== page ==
JRA's posts implied that cyclists in CA have less rights than those in states where a bicycle is considered a vehicle. JF replied that this is a foolish statement to make because there is no truth to it. You chime in saying that JF didn't address what JRA said. Well, he did. I made the assumption that because you were jumping up to defend JRA's foolish statements that you agreed with him. Perhaps this was an incorrect assumption and I apologize for that.
Understood, reading this post makes me feel bad about my [EDIT] in the previous one, but what has been done has been done I guess.
I was commenting to John about a discussion in another thread on how the arrogance and condecending nature of him and otehr VCists is what turns people off of it. In fact I told them that if they would just lighten up with the holier than thou attitude that people would begin to listen to them, me included. My comment to him was an extension of that which he would have picked up on.
However, I'll keep my opinion to myself on this subject as I feel it is not relevant.
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Old 05-19-07, 08:25 PM   #11
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Originally Posted by pj7
Understood, reading this post makes me feel bad about my [EDIT] in the previous one, but what has been done has been done I guess.
I was commenting to John about a discussion in another thread on how the arrogance and condecending nature of him and otehr VCists is what turns people off of it. In fact I told them that if they would just lighten up with the holier than thou attitude that people would begin to listen to them, me included. My comment to him was an extension of that which he would have picked up on.
However, I'll keep my opinion to myself on this subject as I feel it is not relevant.
I didn't find JF's post condescending at all. JRA's post was a direct insult at JF, however, and JF simply defended himself.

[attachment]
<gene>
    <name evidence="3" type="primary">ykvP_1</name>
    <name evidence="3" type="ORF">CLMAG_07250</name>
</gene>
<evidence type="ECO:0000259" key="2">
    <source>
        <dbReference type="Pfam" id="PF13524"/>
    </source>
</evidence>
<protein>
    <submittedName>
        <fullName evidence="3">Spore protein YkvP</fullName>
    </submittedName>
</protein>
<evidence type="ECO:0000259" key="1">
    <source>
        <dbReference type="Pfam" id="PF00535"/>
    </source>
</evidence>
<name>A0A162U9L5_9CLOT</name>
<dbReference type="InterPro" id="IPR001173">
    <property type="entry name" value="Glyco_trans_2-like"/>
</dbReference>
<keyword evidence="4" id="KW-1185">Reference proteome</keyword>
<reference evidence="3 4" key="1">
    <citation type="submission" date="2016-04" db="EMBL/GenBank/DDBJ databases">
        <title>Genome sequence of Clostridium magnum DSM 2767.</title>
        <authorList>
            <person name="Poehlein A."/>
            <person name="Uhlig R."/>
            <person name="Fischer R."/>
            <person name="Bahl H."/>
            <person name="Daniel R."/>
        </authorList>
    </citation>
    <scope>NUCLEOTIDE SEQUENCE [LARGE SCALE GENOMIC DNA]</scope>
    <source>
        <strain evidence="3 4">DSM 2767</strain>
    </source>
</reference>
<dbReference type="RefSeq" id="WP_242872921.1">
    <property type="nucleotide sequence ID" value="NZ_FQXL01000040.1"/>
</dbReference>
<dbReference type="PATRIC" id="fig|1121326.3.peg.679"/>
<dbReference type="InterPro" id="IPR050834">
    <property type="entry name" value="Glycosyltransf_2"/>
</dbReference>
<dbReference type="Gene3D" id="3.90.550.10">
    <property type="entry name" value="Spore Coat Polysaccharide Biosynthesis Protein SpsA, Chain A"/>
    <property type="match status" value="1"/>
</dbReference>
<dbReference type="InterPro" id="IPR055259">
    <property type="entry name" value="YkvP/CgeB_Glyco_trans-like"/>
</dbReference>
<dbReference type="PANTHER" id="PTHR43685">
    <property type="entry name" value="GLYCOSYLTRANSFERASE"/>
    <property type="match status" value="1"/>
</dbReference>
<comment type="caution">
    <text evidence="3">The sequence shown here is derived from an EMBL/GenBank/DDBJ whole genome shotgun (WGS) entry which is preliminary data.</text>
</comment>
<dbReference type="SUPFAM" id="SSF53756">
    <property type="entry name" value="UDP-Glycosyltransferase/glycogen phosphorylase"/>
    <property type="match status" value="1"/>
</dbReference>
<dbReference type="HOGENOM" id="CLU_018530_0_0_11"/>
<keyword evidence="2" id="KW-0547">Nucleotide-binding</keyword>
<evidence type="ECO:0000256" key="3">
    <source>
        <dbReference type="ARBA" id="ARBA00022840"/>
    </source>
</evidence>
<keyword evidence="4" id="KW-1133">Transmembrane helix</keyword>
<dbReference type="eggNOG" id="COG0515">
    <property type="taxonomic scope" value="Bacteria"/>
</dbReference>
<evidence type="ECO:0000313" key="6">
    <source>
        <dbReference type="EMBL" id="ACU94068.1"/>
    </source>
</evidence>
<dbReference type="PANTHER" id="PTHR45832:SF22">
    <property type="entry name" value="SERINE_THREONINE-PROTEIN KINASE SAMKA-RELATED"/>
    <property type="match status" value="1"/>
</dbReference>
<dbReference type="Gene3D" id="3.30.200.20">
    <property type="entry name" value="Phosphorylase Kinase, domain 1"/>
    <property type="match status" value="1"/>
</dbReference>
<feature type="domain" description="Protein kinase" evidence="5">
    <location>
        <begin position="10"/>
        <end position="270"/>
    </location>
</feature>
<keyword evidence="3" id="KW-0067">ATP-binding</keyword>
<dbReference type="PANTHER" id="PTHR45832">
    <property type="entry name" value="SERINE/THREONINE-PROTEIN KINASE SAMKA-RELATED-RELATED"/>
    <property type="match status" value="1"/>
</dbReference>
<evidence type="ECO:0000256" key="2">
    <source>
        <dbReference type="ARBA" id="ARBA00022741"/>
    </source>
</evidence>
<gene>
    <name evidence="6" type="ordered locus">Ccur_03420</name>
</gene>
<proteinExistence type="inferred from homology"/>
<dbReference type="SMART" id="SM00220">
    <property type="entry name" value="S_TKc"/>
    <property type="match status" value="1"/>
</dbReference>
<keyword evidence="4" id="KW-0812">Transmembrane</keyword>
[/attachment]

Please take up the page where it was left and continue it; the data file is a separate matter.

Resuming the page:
Don't worry. There's no hard feelings about the [edit] comment.
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Old 05-19-07, 08:55 PM   #12
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I actually don't mind the editorial's point. Bike boulevards are much better than bike lanes. I might disagree with the opinions of those who choose WOLs over bike lanes, but I agree wholeheartedly that cities who are using bike lane stripping to avoid doing anything real to help bicyclists are wrong headed. Merely laying paint on the ground does not a bike lane make. Bike boulevards, on the other hand, are extremely helpful.
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Old 05-19-07, 09:08 PM   #13
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Originally Posted by joejack951
Diane, you've been reading way too many of Bek's posts. To be "Pro-VC" requires a whole lot more than simply opposing bike lane stripes. The fact that you seem to equate the two (with no other considerations) shows your lack of understanding of why there is a disagreement between the two groups.
I'll put in Helmet Head's disclaimer:

I only state my opinion. My opinion is formed by what is talked about by the "pro-VC" camp on these forums. So, to me to be "Pro-VC", it basically all comes down to "no-bike lane." People who ride vehicularly but who do not oppose bike lanes are looked on as heretics.

Again, this is my impression you all have given me by what you talk about in these forums. Feel free to prove me wrong about the "Pro-VC" clique that doesn't include cyclists like myself who approve of bike lanes but bicycle in a vehicular manner.

[/sarcasm]